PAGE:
How can cartoons increase response rates? Response rates benefit from the humour touch in a survey when cartoons are included. It gives respondents a laugh, while filling in just another survey. If they know this up front as an introduction to the link, it can be used as motivation to open the form and fill it in. In addition, the completion rate may benefit as well, as seeing some cartoons during the survey works like a reward. It should not be overkill though, as the length of the survey can undermine these positive effects. Also a cartoon you do not understand, or that is off topic, will not work motivational. Still, because people are different in how they process information, adding cartoon-based questions is attractive. Some respondents will have a more visual mind, and may drop out earlier when they have to process text only.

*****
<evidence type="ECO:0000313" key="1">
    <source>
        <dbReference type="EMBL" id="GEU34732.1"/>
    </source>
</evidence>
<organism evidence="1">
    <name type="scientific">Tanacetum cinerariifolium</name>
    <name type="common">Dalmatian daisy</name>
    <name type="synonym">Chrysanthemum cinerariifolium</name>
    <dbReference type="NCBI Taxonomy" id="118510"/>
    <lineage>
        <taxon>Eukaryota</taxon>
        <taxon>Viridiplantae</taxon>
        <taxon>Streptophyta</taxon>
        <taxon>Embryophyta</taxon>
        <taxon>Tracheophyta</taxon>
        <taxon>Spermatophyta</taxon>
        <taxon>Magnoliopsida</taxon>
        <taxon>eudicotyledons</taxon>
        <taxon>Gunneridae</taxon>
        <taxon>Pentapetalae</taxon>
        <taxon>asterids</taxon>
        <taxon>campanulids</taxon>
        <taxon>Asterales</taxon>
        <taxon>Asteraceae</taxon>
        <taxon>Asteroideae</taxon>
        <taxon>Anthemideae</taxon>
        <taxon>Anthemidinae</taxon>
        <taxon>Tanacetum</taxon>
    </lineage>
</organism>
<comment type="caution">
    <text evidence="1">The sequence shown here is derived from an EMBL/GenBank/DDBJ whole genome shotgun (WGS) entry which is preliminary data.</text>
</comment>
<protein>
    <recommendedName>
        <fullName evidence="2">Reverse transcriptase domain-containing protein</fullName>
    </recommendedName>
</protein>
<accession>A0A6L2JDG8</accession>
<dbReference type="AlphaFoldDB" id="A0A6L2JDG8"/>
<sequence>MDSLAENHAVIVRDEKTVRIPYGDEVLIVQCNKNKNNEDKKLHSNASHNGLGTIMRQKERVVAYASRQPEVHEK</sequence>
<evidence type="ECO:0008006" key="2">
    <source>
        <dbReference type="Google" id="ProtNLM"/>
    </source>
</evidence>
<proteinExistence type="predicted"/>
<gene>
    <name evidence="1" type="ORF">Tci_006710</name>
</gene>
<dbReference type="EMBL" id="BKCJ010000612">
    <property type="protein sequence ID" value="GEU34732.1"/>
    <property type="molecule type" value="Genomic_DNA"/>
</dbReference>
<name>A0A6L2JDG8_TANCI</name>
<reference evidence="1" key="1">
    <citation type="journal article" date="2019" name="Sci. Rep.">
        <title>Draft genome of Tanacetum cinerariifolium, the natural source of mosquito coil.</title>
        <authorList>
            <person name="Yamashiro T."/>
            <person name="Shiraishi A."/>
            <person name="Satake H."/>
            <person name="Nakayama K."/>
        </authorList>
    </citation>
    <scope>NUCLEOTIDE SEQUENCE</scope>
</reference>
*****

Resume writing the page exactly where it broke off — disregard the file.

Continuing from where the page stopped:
How can cartoon-based questions in a survey increase validity? Cartoon-based questions can be used to address sensitive ethical topics, and topics that invite a laugh or show ambiguity. A good cartoon adds clarity to a rating question, by its visualizations. For instance, lack of expertise may sound vague. How little expertise would that be? When looking at the expertise cartoon (Fig. 4.1), it is stated that any expertise is missing related to the question the client asks. In consulting your expertise can always be better, you learn on the job, but such absence of expertise is not meant in the cartoon. It is a more extreme version, which is discussed as part of the ethics top ten under ‘underperformance’ as one of its consequences. By using the cartoon, it becomes very clear what kind of incompetence is meant. Complete lack of knowledge on the subject is no average situation, but still one that happens enough to be common. Indeed, to be perceived as funny, cartoons have to meet the normality condition of humour (Veatch, 1998). To further increase validity, we used a mixed-method design and asked literal question and the cartoon-based questions on the same topic. These two types of questions work as a control and enable you to triangulate findings.